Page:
A Pocket Model Killer even has been a prop in a TV show: in an episode of the old TV series All Creatures Great & Small , the protagonist "James Herriott" pulls it from his little black bag and puts down an ailing horse. Even today, Greener Killers are being used in the United Kingdom by veterinarians who have a supply of ammunition or who have had theirs rechambered. The case is essentially a shortened version of the ".310 Cadet" round used in small-frame Martini rifles. The .310 Cadet isn't easy to find, either, but .310 Cattle Killer is far scarcer: thanks to its limited use it was never produced in large amounts, and hasn't been made for decades. Existing stocks were used up, and as UK gun laws grew progressively stricter in the 1960's and 70's, users switched to the easier-to-license captive bolt killers.
I was fortunate enough to be given a full box of twenty .310 Cattle Killer cartridges by a friend in the UK some years ago. Superficially it's very similar to the .32 S&W Long, though the dimensions are different enough that the latter will not chamber in the Killer. It has a "heeled" bullet of the same outside diameter as the cartridge case, with a waxy exterior lubricant. The .32 S&W Short will chamber in my Killer and so will a .32 ACP. I have never fired either one of these "alternates" and I'm certainly not about to shoot off any of my .310 Cattle Killer! The ammunition is rare enough that a full box is worth substantially more than the Killer itself is!
The Killer has a muffler bell on the end. In the picture above, everything is stowed inside the muffler bell: the Pocket Model is designed in such a way that everything fits into a package not much more than 6" long.
The firing mechanism is a spring-loaded firing pin screwed onto the breech after a cartridge is inserted. The bell is placed on the animal’s head, and the firing pin struck smartly with the “mallet” to discharge the round.
Even though they weren't regarded as firearms, the Killers had to be tested at Birmingham Proof House. They bear the appropriate Birmingham proof marks, including nitro proof stamps, on the barrel; and they have serial numbers. If the four-digit serial number on mine (made in 1941, seventy-six years into the production run) is any indication, clearly they had a limited market and weren't a high-volume product.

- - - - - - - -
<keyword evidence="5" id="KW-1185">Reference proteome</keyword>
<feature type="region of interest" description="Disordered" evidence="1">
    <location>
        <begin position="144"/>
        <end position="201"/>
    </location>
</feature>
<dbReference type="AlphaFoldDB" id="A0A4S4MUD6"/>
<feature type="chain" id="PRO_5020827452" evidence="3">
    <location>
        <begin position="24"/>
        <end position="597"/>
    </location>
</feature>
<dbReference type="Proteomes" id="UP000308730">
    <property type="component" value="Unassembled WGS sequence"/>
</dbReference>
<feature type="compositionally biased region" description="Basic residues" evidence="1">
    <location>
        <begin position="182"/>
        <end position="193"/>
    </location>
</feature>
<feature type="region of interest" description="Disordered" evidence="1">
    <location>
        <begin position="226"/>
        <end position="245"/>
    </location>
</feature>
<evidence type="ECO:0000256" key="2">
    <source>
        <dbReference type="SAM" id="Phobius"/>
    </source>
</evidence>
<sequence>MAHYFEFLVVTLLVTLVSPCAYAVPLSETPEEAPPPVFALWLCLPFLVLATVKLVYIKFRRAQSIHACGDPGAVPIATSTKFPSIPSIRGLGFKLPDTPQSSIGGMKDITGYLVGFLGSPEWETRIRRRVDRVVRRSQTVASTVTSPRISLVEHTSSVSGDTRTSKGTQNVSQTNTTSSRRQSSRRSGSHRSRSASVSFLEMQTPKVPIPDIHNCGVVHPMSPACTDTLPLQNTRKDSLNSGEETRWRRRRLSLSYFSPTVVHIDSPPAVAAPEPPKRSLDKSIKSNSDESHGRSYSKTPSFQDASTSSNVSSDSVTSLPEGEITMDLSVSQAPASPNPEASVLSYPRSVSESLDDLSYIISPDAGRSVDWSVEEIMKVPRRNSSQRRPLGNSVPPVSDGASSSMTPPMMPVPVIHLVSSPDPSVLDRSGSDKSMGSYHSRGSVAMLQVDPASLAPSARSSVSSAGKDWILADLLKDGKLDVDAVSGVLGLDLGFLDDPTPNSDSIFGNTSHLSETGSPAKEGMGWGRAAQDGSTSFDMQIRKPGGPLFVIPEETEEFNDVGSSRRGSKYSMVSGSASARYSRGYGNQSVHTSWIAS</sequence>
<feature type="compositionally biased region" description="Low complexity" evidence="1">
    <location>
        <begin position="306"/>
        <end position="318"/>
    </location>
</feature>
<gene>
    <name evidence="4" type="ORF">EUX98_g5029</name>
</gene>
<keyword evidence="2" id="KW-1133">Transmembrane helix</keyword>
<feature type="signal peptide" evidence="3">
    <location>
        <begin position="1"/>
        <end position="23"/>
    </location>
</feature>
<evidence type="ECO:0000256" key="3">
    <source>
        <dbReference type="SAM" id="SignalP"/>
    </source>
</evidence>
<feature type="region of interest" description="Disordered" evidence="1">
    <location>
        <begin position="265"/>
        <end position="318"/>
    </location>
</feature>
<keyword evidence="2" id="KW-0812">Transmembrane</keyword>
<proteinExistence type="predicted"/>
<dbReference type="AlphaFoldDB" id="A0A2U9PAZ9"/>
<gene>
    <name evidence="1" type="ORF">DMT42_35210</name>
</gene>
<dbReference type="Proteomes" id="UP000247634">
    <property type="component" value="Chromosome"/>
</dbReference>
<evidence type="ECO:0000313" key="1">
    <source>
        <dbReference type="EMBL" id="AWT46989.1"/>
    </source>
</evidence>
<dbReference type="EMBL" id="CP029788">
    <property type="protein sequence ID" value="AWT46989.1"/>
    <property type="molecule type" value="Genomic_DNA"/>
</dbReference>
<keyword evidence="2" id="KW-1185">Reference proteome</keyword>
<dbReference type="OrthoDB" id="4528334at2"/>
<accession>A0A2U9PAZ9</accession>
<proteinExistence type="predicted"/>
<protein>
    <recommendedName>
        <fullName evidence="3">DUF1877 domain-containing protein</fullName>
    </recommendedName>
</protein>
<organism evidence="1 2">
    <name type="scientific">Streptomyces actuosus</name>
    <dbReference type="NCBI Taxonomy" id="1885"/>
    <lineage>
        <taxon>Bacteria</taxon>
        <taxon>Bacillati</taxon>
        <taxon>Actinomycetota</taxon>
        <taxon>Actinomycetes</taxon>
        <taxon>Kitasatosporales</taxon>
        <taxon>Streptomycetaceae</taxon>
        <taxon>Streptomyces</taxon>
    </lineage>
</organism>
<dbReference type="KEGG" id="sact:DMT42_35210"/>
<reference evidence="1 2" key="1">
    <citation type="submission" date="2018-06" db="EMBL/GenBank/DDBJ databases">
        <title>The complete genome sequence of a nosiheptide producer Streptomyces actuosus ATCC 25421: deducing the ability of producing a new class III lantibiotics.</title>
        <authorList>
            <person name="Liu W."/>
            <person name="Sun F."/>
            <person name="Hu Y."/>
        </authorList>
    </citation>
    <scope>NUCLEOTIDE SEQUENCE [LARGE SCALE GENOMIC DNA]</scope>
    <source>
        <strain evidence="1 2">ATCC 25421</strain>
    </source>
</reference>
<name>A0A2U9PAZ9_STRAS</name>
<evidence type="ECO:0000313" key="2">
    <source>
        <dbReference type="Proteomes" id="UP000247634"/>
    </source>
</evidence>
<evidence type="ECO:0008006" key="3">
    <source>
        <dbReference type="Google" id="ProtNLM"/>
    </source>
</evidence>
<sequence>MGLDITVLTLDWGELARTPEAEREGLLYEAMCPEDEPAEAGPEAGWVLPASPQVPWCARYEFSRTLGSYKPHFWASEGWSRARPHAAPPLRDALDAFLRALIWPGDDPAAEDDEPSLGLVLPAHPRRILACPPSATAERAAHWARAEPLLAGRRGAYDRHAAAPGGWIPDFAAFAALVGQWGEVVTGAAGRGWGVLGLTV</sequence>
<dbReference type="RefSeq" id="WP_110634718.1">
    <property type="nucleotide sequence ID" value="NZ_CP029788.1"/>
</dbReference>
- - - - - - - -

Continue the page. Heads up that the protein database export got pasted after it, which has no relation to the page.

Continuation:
Every hunter and defensive shooter is taught the mantra: "Shot placement is the most important consideration." This is no less true in the somewhat more technical exercise of slaughtering. Some indication of the way the Killer is used can be gained from the images above, and just to make sure everyone knew, Greener included in the package a set of diagrams showing the proper positioning of the killer on various species. The "sweet spot" differs in different species. Smaller animals such as sheep and goats are shot in the top of the head, but for horses and cattle the proper positioning is determined by drawing lines between the ear and the opposite eye, and then placing the end of the muffler slightly above the point where they cross. Given proper placement, the animal died instantly, or was at least stunned enough to be bled out. In cattle the aim was to "pith" the beast, by driving the bullet through the brain and into the upper end of the spinal cord.
As with captive bolt killers, cartridges of different power were made for different size animals. Greener made several other versions of humane Killers, including a special model just for use on dogs!